There’s a lot of experiences that Alessandro Maida could share with us, as many as the tattoos on his body.
As many as those of a person born in ’68 who watched the graphic and artistic scene in Rome growing up. As many as the serigraphies, the stickers and the t-shirts coming out from his lab.
Alessandro is also known as Scarful, a name representing the end of an experience – the one with Hateful Graphic Vandals – and witnessing a new beginning.
Somewhere Banksy wrote that some people become policemen as they want the world to become a better place, while others become vandals as they want it to be a fine place to look at.
In both cases there’s a price to pay, and the scars mentioned above are the perfect evidence.
Scarful is not a writer, even though in his works you can glimpse one of the main unwritten rules of writing, the attitude to express himself.
Scarful’s personality is as much eclectic as elusive: it goes from video installations for the techno-punk-cabaret by Gronge to the 360° cooperation with the post-everything trio Zu, through the works made for the project Ardecore, terrific illustrations for the disquieting stornelli by Giampaolo Felici and Geoff Farina.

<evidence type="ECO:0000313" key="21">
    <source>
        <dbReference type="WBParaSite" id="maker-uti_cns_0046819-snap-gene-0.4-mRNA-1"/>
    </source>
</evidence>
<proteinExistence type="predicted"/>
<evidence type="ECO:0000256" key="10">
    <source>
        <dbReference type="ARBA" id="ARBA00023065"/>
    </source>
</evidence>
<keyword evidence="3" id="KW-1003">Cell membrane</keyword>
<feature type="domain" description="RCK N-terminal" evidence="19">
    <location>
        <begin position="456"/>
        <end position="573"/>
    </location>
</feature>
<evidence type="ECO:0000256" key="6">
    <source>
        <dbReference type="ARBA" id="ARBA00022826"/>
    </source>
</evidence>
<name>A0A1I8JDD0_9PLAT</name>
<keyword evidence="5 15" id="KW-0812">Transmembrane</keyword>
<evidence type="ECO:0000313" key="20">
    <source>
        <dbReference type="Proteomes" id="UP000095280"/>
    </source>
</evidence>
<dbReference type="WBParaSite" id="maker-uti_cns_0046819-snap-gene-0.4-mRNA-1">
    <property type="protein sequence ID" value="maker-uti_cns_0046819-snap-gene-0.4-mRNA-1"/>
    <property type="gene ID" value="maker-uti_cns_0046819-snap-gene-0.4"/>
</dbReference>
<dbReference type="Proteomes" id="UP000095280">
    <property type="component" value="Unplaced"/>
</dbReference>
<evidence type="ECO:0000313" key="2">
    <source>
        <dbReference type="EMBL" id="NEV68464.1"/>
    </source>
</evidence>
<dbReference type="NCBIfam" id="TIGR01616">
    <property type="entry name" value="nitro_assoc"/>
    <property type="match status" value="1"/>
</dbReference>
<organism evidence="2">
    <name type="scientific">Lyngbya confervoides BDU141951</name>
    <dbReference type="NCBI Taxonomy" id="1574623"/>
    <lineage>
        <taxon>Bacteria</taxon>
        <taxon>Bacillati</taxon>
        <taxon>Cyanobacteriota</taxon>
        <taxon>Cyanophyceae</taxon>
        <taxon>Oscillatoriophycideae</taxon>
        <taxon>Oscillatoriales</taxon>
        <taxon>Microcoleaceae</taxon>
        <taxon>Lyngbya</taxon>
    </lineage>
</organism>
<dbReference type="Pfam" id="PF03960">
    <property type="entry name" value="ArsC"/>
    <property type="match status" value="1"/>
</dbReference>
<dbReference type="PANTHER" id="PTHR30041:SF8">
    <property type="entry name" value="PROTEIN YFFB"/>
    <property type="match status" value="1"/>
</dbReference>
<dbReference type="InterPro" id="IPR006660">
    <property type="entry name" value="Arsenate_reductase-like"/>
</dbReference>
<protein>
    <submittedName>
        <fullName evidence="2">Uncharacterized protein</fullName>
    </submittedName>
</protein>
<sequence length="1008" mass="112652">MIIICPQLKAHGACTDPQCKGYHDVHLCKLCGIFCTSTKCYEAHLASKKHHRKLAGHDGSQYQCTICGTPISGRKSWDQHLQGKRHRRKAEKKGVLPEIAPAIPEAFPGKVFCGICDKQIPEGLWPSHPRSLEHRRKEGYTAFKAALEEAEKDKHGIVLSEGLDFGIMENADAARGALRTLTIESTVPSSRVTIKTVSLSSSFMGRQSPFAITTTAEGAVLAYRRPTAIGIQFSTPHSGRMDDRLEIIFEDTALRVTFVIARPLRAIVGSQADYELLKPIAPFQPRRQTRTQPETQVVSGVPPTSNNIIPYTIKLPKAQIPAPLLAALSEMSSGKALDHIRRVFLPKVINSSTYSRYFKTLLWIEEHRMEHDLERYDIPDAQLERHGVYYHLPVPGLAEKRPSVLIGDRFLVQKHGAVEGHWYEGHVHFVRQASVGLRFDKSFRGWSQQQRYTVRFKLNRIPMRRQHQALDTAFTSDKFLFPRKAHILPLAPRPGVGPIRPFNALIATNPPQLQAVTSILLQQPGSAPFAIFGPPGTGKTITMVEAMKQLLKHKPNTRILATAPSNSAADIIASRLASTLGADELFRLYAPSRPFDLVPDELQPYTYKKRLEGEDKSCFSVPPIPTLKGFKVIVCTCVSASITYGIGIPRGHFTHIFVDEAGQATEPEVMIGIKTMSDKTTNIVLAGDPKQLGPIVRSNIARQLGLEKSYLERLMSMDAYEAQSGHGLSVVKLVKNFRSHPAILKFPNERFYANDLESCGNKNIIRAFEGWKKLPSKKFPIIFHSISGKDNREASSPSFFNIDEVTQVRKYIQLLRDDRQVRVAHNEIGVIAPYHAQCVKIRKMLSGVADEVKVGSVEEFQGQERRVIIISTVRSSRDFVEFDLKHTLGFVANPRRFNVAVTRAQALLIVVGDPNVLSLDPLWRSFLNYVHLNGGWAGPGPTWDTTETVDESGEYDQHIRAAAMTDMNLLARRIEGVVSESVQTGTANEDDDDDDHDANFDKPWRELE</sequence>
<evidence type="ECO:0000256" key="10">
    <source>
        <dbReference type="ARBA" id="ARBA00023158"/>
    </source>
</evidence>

In his creations you can sense 20 years of history of italian graffiti, the squats in Rome and Bologna, the hardcore, scraped knees, the most genuine d.i.y. and indipendent productions.
It’s easy to clear and catalogue any art work bound to the street life under the (hateful) name of street-art, easier now that this iconography often goes arm in arm with the bling-bling of prime time spots, now that it fills the trendy windows of the most clever galleries.
Rather, it’s much easier to forget the street culture roots to punk, its most hidden and tasteful ingredient.
The collective Why Style founded by Scarful together with Joe, Nico, Pane and Stand just means to go beyond the conventional way of considering the artistic activities bound to the street life, including creative processes and brand new subjects.